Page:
Trusting your editorial gut

I missed most of last night’s #yalitchat on Twitter, but I caught just a few pithy remarks from editors and writers that I wanted to share with you all. It pins down what I’ve been trying to articulate to myself as an editor, and I think it will help writers to understand where editors are coming from.

The topic seemed to be mistakes we’ve made, either as writers or publishing people (I didn’t look at the schedule and haven’t gone back to the beginning of the posts, so someone in the know, please correct me if I’m wrong). Here’s the relevant part for us today:

Elana Roth (agent) said,

I’ve passed on things that needed SO MUCH work even though the concepts were great. Sometimes I wonder about those…

And in reply, Elizabeth Law (editor) said,

Me too. Learned years ago that if someone has great idea but can’t write it, I can’t rewrite the book for them.

Then she went on to quote Moss Hart:

Moss Hart said “In my life I’ve had many successes and many failures. Each success came for a different reason, but each failure came because I said ‘yes’ when I wanted to say ‘no.'”

One of the things I’ve grown a lot in, as an editor, over the last few months as I have gone back to reading the slush pile is refining the point at which I say no. It’s so easy for me to latch onto a good idea and want to develop it with the writer. And sometimes it’s worth it and will grow into a really great book that I can acquire, but there are two factors that I have to consider before I can ever get that far:

1) Am I really excited about it, or just think I should be because it’s a great concept? That is, does the voice hold up? Or do I continue to read because there’s so much wrong with it that I just can’t help myself wanting to “fix” it?

2) If like it, but have mixed feelings, often those mixed feelings are a sign that I should say no.

There has been the rare occasion where I’ve come across something so brilliant yet flawed that I agonize over whether it’s worth it to ask for a full or to work on it with the author. Often, that’s when the voice is gorgeous but some other aspect of the book needs work—something that I can help with, such as plot structure, characterization, or worldbuilding.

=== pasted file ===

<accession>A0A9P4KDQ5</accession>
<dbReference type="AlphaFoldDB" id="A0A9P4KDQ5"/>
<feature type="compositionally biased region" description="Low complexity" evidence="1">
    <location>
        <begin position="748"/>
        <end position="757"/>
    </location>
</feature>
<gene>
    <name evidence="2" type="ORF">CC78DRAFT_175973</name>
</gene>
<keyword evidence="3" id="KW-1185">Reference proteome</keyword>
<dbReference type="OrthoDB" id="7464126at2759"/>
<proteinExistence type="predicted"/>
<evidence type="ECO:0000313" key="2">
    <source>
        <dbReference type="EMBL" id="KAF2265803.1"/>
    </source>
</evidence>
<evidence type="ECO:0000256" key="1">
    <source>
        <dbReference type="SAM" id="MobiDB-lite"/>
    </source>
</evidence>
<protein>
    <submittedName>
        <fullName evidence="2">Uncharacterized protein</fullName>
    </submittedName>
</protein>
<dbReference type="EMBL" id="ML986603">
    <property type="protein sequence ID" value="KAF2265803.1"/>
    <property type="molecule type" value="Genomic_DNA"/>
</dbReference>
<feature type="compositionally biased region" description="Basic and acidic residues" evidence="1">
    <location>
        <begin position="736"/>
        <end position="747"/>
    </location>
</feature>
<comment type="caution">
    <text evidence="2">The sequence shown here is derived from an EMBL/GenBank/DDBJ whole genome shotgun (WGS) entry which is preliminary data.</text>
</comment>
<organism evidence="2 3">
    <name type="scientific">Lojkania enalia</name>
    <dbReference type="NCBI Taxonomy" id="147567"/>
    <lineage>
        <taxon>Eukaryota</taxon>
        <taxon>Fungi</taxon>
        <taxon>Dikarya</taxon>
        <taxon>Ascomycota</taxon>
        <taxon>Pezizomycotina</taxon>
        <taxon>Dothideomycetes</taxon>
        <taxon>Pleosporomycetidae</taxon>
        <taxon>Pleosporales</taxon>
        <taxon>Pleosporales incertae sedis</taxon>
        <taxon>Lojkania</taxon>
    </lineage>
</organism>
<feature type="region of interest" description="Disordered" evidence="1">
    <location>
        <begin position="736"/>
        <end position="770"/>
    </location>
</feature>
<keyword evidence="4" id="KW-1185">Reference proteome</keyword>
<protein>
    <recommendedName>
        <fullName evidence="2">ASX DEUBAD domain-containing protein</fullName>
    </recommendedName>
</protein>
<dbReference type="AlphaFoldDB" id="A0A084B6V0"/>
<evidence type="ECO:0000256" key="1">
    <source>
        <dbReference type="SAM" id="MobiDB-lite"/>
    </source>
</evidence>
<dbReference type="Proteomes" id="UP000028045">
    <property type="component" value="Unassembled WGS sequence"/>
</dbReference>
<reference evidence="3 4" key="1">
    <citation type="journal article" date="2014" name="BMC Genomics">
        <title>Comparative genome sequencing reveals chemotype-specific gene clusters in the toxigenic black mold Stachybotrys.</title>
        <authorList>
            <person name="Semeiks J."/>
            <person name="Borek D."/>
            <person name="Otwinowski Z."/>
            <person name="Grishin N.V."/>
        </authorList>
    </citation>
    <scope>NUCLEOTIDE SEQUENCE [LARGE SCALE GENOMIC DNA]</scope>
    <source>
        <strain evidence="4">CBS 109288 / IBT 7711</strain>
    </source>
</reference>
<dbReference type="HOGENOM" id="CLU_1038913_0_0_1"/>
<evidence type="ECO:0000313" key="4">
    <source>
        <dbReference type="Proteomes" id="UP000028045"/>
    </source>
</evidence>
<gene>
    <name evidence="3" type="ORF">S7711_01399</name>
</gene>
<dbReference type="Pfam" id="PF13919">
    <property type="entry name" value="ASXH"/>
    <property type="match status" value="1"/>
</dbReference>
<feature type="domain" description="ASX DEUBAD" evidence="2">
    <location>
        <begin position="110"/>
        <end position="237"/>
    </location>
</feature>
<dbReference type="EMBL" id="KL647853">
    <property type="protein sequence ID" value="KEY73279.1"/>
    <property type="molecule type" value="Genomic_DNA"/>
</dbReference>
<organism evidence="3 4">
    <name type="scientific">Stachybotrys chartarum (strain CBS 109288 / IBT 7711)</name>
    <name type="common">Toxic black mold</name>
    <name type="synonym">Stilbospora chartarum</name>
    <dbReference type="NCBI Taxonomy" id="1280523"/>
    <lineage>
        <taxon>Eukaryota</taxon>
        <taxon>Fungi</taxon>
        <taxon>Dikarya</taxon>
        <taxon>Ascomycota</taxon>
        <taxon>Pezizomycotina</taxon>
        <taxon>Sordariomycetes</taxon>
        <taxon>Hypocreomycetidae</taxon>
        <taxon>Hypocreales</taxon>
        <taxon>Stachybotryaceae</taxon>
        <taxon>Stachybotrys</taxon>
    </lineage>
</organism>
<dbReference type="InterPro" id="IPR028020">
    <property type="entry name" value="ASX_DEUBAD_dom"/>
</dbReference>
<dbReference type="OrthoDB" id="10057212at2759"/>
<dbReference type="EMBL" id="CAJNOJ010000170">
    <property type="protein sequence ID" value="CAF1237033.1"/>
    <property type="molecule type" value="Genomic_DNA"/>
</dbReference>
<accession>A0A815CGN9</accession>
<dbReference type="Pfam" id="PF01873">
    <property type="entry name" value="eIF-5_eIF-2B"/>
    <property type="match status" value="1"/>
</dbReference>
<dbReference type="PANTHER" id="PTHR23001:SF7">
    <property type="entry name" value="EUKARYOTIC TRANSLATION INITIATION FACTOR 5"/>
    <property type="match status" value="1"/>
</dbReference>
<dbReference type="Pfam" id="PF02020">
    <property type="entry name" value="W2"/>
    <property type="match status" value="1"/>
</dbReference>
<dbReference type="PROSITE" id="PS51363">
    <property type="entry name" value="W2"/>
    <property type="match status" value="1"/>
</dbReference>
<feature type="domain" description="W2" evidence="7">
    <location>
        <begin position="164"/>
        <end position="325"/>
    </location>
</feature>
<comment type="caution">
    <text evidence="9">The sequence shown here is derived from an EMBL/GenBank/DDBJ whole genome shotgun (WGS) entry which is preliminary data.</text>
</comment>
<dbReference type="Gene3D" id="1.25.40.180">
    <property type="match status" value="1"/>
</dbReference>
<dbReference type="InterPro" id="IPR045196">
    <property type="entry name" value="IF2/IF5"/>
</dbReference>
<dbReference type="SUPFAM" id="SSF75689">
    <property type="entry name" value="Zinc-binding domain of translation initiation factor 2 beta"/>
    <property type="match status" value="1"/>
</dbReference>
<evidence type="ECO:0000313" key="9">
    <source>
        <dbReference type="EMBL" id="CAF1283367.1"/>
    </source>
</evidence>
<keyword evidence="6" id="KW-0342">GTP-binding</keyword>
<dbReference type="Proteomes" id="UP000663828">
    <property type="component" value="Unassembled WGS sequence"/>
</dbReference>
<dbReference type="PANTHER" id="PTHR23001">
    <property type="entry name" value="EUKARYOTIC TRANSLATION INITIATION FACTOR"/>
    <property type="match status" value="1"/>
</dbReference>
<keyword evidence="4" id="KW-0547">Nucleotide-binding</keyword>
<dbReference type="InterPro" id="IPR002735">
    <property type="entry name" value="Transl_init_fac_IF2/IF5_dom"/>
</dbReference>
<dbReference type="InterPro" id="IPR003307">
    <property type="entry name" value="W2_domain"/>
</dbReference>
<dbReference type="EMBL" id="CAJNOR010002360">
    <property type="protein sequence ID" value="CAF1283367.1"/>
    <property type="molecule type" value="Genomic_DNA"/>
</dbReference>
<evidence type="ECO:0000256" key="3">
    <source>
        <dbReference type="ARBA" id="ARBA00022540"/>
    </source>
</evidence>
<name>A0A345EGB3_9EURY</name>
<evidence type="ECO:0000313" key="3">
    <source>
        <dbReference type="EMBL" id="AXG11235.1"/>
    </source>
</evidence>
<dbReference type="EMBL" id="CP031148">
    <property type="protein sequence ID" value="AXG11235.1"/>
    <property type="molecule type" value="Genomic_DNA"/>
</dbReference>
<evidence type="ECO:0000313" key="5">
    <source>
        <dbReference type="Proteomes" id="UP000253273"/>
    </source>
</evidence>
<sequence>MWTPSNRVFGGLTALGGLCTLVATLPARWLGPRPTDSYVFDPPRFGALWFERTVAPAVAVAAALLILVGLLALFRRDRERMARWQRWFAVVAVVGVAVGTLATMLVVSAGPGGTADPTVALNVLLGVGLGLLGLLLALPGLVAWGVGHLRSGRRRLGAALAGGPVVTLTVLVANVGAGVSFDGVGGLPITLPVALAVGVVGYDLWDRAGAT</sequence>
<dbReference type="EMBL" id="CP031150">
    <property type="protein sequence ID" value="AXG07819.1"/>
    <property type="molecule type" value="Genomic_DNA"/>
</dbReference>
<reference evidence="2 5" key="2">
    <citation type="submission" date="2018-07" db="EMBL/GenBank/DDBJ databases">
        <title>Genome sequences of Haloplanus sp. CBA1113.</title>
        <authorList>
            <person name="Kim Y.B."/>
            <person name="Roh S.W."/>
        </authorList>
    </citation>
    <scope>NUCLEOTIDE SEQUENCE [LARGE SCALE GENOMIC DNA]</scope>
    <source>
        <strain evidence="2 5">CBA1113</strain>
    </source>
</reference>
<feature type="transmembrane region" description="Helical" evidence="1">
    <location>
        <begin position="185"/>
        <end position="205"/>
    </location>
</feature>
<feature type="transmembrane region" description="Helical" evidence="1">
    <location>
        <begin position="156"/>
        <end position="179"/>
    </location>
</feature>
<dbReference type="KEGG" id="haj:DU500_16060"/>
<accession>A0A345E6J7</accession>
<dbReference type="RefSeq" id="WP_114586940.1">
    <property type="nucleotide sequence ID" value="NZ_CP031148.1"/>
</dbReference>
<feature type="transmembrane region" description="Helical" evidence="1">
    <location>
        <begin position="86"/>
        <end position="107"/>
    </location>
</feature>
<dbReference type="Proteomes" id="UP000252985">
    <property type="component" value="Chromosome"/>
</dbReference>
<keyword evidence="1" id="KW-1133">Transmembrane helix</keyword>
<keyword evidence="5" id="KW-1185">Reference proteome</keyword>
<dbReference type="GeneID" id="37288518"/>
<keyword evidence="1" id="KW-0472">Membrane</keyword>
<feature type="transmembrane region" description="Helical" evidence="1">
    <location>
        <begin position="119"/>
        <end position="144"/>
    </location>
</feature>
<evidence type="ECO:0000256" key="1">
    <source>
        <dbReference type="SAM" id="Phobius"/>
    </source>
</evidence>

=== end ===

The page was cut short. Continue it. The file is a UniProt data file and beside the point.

The ones that I have learned to turn down earlier and earlier are the ones in which the ideas—maybe even the worldbuilding—are great, but the voice is the problem. I can’t teach a writer through the editorial process how to be a better writer, how to reach the voice of their character more fully. I can’t spend my time on that when there are so many writers who have perfected their craft enough that the voice is perfect—exquisite, even—despite a few flaws in areas that can be discussed in an editorial letter.

Much as I’d like to help with voice, it’s really almost impossible for me to make editorial letter suggestions at the acquisitions level. I used to work with authors at earlier stages when I was freelancing, which is where suggestions for improvement can help voice eventually, if the writer is willing to do the work. But at the acquisitions stage, voice should mostly be decided. Oh, there might be a tweak suggestion here or there in line editing, or even suggestions for differentiating one character more from another, but the author needs to have perfected his or her craft of the overall narrative voice as much as possible. (Among all the other things you’re supposed to be perfect at!)

Going back to the Twitter discussions, that’s what I’d point out as my “mistake,” one that I’m constantly working to improve as I go through submissions: Refining my ability to say “no” earlier in the process for as many books as need it, so as to free up my time for concentrating more deeply on the possible yeses. I think I’m getting better at it. As Elizabeth said later, “I’m just learning to trust my gut, That’s all I’m saying.”

Yup. Even experienced editors are constantly learning how to be better at what they do.

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